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3 Takeaways On the FTC’s Crackdown on Lead Generators and Deceptive Marketing

The $30M settlement demonstrates how regulators are focusing on lead generators and other third parties’ use of deceptive marketing tactics towards consumers.

The FTC recently announced a $30M settlement with a company because their lead generators were deceptive in their marketing efforts towards consumers. The operator of several post-secondary schools, the FTC alleged, used lead generators that used unlawful and deceptive tactics, including falsely telling consumers they were affiliated with the U.S. military, to market its schools. The company also violated the Telemarketing Sales Rule (TSR) by harassing consumers registered on the National Do Not Call (DNC) Registry. In light of this enforcement, here are 3 key takeaways on how regulators are cracking down on the use of lead generators, partners and third parties and deceptive marketing tactics.


1 | You Are Who You Partner With

There is an immediate connection between your organization and who you choose to work with. You assume the risk of what third parties and partners say on your behalf,  if they are deceptive in their marketing efforts, or if they misrepresent your brand. You can trust but verify—trust that your partners will be truthful and compliant, but verify by monitoring their communications for compliance.

“The FTC will seek to hold advertisers liable for the deceptive or illegal practices of their affiliates, publishers or other lead generators. We expect companies purchasing leads to implement strong vendor management programs and to stay on the right side of the law.”

- Andrew Smith, FTC’s Director of the Bureau of Consumer Protection

 

2 | Lead Generation Is Becoming A More Significant Focus For Regulators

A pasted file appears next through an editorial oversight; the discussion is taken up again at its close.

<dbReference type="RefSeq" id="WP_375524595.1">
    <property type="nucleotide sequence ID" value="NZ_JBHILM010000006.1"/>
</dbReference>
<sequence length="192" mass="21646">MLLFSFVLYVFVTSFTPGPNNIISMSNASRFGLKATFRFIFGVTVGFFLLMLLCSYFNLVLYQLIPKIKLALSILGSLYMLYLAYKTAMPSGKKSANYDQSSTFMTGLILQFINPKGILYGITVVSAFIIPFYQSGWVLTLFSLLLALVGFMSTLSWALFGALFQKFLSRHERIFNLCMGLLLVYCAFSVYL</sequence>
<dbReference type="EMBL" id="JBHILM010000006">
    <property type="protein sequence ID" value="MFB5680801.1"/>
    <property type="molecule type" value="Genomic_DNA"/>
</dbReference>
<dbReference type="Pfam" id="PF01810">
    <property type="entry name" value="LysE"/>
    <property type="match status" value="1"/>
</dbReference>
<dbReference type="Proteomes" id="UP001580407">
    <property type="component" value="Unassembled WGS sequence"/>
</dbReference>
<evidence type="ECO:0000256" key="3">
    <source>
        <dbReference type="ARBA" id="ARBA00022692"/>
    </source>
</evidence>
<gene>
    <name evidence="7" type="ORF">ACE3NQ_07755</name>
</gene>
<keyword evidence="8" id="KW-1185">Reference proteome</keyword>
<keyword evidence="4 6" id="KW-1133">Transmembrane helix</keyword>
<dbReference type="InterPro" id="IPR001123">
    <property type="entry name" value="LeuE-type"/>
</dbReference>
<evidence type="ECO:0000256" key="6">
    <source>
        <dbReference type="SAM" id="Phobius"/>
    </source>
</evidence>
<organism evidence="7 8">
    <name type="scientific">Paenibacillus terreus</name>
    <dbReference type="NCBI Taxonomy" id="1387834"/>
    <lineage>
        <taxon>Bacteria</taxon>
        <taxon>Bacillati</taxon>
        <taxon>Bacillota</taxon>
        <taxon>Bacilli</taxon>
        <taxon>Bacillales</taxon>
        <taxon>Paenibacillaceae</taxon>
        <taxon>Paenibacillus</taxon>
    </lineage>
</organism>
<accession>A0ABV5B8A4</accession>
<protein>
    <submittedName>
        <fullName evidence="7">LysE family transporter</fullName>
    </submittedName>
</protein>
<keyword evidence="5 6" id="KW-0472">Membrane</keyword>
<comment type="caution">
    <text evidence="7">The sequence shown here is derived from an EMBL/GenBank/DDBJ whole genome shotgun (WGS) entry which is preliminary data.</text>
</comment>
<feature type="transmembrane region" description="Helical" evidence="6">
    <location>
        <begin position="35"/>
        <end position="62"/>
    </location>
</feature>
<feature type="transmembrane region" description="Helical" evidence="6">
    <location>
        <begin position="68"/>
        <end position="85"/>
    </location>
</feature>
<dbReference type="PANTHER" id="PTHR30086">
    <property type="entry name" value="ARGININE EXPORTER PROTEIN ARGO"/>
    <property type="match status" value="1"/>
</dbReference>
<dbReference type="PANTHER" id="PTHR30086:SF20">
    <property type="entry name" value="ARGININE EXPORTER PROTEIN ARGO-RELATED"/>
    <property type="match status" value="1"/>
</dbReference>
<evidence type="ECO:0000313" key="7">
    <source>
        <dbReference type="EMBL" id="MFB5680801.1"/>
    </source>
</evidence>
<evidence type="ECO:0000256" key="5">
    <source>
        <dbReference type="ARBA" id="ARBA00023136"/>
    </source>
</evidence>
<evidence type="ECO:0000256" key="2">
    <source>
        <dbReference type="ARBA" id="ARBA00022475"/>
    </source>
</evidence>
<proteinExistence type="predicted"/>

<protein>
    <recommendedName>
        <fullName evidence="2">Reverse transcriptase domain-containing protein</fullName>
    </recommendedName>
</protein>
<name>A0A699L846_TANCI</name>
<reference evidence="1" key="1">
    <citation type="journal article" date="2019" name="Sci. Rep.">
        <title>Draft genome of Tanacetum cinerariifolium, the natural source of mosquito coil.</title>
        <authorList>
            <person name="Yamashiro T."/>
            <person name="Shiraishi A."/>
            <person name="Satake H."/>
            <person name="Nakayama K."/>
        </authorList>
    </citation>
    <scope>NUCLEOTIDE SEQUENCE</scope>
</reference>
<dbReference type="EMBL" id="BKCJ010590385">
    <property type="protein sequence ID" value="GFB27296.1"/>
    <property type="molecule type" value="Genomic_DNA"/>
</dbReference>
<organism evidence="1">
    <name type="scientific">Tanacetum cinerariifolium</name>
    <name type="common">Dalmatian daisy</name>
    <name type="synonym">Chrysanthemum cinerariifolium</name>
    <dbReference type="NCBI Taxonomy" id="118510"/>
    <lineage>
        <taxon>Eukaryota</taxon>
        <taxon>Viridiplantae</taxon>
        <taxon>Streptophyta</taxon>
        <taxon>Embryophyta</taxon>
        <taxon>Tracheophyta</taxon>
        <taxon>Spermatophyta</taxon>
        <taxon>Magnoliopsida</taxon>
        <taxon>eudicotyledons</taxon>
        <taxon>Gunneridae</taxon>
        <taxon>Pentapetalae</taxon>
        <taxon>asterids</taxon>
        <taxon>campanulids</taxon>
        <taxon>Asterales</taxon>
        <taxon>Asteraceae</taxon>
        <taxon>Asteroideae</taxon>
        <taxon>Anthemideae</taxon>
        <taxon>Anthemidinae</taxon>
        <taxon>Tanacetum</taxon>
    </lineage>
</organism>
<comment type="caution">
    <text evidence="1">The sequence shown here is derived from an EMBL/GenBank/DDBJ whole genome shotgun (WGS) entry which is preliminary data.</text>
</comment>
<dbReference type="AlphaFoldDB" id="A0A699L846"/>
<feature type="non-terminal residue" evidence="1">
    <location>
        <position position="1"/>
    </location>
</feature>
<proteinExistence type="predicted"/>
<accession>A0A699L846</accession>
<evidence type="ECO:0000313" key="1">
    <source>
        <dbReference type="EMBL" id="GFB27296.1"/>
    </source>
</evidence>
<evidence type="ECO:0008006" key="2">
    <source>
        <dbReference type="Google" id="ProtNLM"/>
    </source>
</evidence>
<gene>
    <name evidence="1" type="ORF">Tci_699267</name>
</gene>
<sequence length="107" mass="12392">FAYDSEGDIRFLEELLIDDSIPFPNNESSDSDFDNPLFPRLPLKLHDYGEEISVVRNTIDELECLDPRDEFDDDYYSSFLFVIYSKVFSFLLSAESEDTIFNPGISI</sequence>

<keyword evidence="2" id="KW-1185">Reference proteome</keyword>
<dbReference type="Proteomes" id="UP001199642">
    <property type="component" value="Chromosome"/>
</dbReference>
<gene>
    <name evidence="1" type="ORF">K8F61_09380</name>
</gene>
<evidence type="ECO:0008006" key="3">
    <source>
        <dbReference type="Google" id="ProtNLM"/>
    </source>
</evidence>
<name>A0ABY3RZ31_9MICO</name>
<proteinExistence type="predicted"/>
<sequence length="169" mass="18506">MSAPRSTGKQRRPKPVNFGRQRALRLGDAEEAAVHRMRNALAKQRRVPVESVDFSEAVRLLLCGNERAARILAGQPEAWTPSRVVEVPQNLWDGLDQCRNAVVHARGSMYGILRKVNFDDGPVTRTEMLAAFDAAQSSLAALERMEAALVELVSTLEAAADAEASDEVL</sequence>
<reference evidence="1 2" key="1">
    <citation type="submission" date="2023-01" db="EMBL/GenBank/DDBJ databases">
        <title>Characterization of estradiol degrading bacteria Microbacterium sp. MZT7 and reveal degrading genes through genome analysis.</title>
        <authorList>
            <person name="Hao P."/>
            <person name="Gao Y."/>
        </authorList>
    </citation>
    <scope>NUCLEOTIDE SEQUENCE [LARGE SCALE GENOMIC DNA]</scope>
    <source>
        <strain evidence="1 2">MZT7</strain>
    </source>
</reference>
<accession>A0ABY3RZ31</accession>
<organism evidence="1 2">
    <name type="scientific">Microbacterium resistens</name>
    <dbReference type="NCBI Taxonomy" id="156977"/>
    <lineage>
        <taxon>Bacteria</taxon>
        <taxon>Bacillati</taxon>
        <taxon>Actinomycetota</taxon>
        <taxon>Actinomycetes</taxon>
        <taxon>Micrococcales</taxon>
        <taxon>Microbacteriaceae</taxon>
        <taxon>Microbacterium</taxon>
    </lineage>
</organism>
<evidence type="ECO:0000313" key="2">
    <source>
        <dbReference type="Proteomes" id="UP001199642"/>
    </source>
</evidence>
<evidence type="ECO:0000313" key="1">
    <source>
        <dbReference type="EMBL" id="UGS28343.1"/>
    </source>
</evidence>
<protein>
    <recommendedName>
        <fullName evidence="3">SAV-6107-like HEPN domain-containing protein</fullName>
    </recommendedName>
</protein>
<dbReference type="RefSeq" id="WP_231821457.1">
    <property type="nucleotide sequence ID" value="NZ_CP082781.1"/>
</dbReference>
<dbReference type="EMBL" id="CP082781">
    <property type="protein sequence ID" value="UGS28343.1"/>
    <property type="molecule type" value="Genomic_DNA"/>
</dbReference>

Lead generation could be considered a misunderstood or unknown area for regulation. However, there is a history of enforcement actions against lead aggregators and generators as the FTC and other regulators alike continue pushing to demystify the lead generation ecosystem and expose ways to better protect consumers within it. This is becoming an increased area of risk for companies and all parties involved must ensure that they are within regulation, or they will be held liable for each other’s incompliance.

“You can’t skirt the law by outsourcing illegal conduct to your service providers.” 
-Andrew Smith, FTC's Director of the Bureau of Consumer Protection

 

3 | Companies Should Be Concerned About All Regulators, Not Just the FTC

The FTC is not the only regulator cracking down on deceptive marketing by lead generators. The CFPB has made enforcement actions against lead generators and aggregators a priority since its inception. State regulators as well as the FTC have hosted workshops on the subject, including this one back in 2015 with our own executive on the panel discussion. In the past, for-profit education companies and other organizations may have been able to turn a blind eye to the illegal activities by their third parties—but the most recent case yet again shows why plausible deniability is no longer a defense, especially now with regulatory technologies that can automatically uncover such egregious activities. No matter the industry, the enforcements by the FTC, CFPB and State AGs shows that regulators will continue to make enforcement actions to protect consumers.


"The [CFPB] will work to ensure that American consumers receive the protections and fair treatment they deserve."

 

Learn how PerformLine can help your company monitor your third parties and partners for regulatory and brand compliance by speaking to one of our experts today.

 

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Alex Baydin, CEO and Founder

Alex launched PerformLine over 10 years ago, and began pioneering a new industry around marketing compliance to help leading financial institutions and those in any regulated industry meet their consumer protection obligations. Alex founded the COMPLY conference and is a frequent speaker and guest columnist on the topics of regulatory compliance, brand safety, consumer protection, regulatory technologies and risk management.

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